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Designing Lean ambulatory care facilities
Perfecting patient flow and experience

If it takes 30 seconds to escort a patient to an exam room and a staff member does this 20 times a day, five times a week, 52 weeks a year, streamlining even that small piece of workflow can mean a lot to an organization over the life of a building. David J. O’Brien, director of strategic planning, Anderson Brulé Architects Inc., San Jose, Calif., says, “Lean is about trying to take advantage of often-small improvements that can manifest into real savings because of the numbers involved.”

Relatively high patient volume and relatively short patient encounter times (especially compared with, say, cardiac surgery) make ambulatory care a prime candidate for Lean, says Jennifer Aliber, AIA, FACHA, LEED AP, principal, Shepley Bulfinch, Boston. “When you do it well, you can see significant impact,” she says.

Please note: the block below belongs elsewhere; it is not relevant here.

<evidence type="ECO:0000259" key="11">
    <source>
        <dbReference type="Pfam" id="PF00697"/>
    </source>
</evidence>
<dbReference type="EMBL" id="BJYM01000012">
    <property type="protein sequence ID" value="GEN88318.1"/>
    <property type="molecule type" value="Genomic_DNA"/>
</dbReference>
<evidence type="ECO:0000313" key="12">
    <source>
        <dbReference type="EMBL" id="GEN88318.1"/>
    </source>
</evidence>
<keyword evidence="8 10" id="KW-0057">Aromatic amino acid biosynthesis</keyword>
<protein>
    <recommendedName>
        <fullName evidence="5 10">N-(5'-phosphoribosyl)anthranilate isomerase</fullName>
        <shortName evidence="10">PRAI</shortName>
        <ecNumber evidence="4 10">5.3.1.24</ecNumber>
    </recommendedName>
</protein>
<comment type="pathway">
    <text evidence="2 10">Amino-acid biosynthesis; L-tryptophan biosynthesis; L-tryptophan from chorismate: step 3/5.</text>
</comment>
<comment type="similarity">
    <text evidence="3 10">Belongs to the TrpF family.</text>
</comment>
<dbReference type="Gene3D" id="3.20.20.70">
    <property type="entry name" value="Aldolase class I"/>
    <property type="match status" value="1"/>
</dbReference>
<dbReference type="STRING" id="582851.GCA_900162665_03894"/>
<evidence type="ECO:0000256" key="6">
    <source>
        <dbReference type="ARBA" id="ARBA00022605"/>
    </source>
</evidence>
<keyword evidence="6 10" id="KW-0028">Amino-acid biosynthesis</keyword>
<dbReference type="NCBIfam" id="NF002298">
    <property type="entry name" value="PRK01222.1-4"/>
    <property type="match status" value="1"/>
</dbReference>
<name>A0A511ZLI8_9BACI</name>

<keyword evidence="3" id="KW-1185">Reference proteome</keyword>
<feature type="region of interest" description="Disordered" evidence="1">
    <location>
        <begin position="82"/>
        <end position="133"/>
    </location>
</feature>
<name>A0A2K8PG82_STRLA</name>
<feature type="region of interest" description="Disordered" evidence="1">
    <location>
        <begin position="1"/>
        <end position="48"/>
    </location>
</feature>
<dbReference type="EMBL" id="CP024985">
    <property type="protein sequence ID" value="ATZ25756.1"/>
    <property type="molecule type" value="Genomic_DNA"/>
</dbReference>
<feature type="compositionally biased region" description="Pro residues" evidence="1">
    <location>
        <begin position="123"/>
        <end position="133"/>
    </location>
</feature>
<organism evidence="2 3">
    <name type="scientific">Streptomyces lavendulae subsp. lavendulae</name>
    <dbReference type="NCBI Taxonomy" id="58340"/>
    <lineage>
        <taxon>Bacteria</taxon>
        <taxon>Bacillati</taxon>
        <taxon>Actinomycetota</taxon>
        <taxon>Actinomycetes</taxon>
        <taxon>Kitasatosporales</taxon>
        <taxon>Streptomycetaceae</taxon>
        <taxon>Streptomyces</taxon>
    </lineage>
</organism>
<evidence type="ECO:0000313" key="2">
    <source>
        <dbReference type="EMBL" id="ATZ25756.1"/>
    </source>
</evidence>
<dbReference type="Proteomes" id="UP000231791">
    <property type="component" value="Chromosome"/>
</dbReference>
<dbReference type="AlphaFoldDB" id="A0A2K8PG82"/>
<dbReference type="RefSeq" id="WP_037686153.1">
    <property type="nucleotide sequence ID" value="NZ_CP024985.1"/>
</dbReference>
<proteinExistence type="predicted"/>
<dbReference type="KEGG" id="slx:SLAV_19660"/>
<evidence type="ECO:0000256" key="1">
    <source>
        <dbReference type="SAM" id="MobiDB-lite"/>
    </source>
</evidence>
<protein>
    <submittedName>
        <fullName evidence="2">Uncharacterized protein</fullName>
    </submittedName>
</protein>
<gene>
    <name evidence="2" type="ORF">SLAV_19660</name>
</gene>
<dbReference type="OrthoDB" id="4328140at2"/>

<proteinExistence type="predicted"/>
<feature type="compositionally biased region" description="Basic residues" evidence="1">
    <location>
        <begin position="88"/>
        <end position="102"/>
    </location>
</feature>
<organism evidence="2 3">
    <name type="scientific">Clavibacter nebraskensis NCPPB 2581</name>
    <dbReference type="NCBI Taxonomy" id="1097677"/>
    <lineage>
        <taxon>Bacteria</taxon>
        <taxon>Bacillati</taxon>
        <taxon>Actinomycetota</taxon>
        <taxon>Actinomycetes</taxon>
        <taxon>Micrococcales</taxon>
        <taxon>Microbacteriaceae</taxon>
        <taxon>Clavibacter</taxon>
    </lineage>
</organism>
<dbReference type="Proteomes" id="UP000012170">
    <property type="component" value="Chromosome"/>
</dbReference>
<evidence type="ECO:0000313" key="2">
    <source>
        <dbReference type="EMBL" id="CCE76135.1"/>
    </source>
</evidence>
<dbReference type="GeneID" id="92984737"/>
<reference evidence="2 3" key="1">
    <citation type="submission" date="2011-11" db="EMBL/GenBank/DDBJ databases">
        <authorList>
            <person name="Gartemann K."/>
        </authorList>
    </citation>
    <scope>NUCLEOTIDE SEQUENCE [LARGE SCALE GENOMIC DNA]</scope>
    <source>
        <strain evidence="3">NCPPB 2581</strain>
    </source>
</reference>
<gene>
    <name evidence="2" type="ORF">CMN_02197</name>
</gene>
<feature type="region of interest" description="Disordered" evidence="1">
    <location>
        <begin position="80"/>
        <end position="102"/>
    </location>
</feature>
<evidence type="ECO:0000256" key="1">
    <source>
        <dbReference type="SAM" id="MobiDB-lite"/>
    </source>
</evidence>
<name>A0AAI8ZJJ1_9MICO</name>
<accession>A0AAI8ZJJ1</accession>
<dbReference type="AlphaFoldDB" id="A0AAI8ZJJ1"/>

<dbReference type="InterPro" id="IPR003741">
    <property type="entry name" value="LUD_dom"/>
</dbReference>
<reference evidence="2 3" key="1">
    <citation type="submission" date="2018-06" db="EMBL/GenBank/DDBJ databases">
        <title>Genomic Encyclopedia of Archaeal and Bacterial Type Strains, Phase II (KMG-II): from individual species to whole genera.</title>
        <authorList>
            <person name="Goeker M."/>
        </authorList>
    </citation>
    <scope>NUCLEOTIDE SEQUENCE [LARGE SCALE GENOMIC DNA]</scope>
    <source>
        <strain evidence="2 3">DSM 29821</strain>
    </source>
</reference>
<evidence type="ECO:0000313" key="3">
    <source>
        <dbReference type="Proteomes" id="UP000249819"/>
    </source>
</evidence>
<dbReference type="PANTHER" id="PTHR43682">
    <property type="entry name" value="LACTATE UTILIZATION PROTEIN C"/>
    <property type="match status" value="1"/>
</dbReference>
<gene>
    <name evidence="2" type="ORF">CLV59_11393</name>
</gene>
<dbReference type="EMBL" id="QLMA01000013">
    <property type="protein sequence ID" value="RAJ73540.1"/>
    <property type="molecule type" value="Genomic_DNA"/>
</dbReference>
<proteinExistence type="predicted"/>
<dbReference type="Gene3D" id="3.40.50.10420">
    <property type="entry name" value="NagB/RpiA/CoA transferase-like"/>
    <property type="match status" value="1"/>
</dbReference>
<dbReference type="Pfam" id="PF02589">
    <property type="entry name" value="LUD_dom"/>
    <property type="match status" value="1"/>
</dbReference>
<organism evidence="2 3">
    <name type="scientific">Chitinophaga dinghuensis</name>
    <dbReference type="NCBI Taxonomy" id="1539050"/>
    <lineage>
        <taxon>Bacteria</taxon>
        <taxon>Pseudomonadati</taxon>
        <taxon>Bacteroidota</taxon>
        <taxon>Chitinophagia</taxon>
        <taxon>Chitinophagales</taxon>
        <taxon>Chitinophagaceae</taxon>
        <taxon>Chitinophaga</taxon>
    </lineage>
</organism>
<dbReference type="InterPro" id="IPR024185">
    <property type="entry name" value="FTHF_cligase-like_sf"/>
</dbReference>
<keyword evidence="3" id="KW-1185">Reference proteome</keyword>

According to Shepley Bulfinch, applying Lean principles to the design of an urgent care center in Danvers, Mass., for North Shore Physicians Group significantly reduced the length of visits for patients requiring orthopedic radiology studies, while significantly increasing the amount of value-added, or productive, time spent by patients and the staff members attending them during these visits.

Lauren Janney, EDAC, LEED AP, associate, Shepley Bulfinch, says that by studying the needs of different types of patients at a facility, project teams can identify the appropriate length for patient visits. “It’s not about reducing that time an infinite amount, but really understanding what the right time is for patients to be in the clinic. And what you find in that process is, there is a lot of waste during the patient visit,” she says.

According to Rachel DeGuzman, licensed architect and director of planning, design and construction for Stanford Health Care, Palo Alto, Calif., there’s a movement to get rid of inefficiencies in health care. “There are so many processes when you look at health care,” she says. “There are so many steps involved and every step has its own set of inefficiencies. So, if we can streamline that, it only makes it better. It’s an industrywide approach — everybody’s trying to go much leaner.”